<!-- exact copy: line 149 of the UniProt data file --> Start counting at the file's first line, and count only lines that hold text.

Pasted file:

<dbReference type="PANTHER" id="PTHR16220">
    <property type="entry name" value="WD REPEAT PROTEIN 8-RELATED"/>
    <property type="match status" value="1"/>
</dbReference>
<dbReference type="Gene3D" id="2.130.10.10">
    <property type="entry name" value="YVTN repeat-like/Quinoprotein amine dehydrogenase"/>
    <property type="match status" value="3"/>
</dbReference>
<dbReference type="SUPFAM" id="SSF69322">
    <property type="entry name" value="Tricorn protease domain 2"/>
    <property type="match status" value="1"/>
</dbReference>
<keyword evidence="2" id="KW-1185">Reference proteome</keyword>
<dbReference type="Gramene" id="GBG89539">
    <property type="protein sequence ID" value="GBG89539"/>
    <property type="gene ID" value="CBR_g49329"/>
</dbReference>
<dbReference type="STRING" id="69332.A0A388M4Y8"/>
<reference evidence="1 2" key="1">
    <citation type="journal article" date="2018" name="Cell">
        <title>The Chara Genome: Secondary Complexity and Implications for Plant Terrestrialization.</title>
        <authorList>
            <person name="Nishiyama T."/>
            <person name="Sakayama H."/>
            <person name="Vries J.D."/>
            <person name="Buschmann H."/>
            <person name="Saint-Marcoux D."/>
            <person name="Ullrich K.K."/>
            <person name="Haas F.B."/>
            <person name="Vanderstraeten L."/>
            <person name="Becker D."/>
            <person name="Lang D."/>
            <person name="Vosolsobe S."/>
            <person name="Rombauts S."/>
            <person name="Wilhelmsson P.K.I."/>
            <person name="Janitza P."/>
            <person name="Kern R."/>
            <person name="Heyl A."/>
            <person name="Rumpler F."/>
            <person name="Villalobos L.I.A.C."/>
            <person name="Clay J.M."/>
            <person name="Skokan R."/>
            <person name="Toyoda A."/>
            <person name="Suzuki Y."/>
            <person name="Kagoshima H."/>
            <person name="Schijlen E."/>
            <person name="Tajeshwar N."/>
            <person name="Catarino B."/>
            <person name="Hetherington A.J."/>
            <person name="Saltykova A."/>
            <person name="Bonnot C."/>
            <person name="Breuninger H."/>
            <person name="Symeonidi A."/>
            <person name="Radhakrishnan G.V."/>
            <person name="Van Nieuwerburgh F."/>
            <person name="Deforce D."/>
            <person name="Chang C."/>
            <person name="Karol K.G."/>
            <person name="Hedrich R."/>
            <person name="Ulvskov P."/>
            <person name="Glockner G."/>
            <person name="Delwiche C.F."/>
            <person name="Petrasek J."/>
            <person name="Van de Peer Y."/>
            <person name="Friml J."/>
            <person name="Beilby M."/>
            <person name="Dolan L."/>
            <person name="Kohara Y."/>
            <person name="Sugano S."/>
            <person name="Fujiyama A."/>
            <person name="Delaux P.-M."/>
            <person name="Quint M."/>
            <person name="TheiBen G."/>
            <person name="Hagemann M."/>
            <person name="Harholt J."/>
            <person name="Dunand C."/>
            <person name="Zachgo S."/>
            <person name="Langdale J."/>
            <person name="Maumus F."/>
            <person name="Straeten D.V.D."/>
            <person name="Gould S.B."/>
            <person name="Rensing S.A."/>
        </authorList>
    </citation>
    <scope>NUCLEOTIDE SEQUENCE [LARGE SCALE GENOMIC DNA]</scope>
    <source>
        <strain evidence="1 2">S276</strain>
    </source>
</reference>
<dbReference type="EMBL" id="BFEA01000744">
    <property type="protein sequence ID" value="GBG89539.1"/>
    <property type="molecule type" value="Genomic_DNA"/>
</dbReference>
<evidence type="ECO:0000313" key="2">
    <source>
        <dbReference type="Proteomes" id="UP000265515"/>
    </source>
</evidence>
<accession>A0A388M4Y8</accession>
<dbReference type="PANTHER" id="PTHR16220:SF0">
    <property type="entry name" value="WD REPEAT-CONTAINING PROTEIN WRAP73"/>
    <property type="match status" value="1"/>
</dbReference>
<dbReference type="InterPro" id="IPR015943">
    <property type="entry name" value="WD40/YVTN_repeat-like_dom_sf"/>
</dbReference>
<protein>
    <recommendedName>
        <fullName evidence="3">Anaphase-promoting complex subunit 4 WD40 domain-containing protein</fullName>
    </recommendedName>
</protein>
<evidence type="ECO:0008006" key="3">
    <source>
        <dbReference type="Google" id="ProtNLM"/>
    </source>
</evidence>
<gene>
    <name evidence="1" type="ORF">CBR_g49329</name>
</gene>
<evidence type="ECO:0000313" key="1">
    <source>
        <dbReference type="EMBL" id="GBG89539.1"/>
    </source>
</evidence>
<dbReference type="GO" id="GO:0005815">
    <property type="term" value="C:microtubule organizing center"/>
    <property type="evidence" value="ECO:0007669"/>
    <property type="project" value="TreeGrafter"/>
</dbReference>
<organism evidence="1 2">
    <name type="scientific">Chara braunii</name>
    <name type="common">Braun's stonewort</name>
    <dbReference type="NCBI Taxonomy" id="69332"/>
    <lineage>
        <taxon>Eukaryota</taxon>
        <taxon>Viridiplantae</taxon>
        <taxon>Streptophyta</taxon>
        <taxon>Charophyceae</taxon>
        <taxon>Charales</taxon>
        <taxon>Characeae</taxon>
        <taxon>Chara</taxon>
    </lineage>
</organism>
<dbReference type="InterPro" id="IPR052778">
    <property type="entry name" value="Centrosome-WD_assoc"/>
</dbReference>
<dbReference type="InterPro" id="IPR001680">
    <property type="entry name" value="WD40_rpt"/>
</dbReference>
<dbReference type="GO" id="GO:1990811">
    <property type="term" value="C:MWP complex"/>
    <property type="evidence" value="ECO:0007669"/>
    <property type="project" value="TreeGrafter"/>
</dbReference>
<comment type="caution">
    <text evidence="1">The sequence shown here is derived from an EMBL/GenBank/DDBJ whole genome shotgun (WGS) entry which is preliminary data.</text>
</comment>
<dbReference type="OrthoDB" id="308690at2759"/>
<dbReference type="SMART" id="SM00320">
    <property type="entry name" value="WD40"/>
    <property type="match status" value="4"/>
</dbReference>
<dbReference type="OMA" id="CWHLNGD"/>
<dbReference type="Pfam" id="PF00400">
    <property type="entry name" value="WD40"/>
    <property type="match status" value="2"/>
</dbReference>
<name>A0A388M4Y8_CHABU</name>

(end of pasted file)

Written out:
</dbReference>